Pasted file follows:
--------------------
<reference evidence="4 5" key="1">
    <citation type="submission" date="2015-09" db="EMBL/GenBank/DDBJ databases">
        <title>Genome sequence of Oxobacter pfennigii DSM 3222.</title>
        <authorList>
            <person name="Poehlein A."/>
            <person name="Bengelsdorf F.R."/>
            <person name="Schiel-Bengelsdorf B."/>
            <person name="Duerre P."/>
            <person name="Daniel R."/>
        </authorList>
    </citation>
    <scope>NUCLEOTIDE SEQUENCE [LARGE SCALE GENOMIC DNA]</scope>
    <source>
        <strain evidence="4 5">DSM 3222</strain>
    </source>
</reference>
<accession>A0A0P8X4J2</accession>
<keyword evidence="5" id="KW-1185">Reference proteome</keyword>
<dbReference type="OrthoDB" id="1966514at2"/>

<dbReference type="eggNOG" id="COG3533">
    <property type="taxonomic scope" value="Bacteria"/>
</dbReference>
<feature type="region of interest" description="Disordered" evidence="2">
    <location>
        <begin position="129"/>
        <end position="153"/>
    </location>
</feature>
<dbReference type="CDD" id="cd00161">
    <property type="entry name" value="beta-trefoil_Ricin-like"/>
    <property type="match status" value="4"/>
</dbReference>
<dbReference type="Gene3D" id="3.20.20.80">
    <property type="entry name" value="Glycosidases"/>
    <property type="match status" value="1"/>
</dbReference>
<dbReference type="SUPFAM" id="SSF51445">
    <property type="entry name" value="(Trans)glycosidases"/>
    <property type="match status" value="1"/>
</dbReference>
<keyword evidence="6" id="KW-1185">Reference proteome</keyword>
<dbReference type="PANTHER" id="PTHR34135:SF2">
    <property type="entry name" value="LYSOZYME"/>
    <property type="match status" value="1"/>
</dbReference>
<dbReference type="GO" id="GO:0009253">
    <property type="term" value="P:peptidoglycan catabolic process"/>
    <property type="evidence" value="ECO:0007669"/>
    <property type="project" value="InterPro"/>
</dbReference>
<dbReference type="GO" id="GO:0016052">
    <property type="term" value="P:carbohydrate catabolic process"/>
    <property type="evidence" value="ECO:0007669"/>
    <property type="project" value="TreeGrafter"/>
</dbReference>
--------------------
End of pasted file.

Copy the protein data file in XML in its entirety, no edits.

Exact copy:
<reference evidence="4 5" key="1">
    <citation type="submission" date="2015-09" db="EMBL/GenBank/DDBJ databases">
        <title>Genome sequence of Oxobacter pfennigii DSM 3222.</title>
        <authorList>
            <person name="Poehlein A."/>
            <person name="Bengelsdorf F.R."/>
            <person name="Schiel-Bengelsdorf B."/>
            <person name="Duerre P."/>
            <person name="Daniel R."/>
        </authorList>
    </citation>
    <scope>NUCLEOTIDE SEQUENCE [LARGE SCALE GENOMIC DNA]</scope>
    <source>
        <strain evidence="4 5">DSM 3222</strain>
    </source>
</reference>
<accession>A0A0P8X4J2</accession>
<keyword evidence="5" id="KW-1185">Reference proteome</keyword>
<dbReference type="OrthoDB" id="1966514at2"/>

<dbReference type="eggNOG" id="COG3533">
    <property type="taxonomic scope" value="Bacteria"/>
</dbReference>
<feature type="region of interest" description="Disordered" evidence="2">
    <location>
        <begin position="129"/>
        <end position="153"/>
    </location>
</feature>
<dbReference type="CDD" id="cd00161">
    <property type="entry name" value="beta-trefoil_Ricin-like"/>
    <property type="match status" value="4"/>
</dbReference>
<dbReference type="Gene3D" id="3.20.20.80">
    <property type="entry name" value="Glycosidases"/>
    <property type="match status" value="1"/>
</dbReference>
<dbReference type="SUPFAM" id="SSF51445">
    <property type="entry name" value="(Trans)glycosidases"/>
    <property type="match status" value="1"/>
</dbReference>
<keyword evidence="6" id="KW-1185">Reference proteome</keyword>
<dbReference type="PANTHER" id="PTHR34135:SF2">
    <property type="entry name" value="LYSOZYME"/>
    <property type="match status" value="1"/>
</dbReference>
<dbReference type="GO" id="GO:0009253">
    <property type="term" value="P:peptidoglycan catabolic process"/>
    <property type="evidence" value="ECO:0007669"/>
    <property type="project" value="InterPro"/>
</dbReference>
<dbReference type="GO" id="GO:0016052">
    <property type="term" value="P:carbohydrate catabolic process"/>
    <property type="evidence" value="ECO:0007669"/>
    <property type="project" value="TreeGrafter"/>
</dbReference>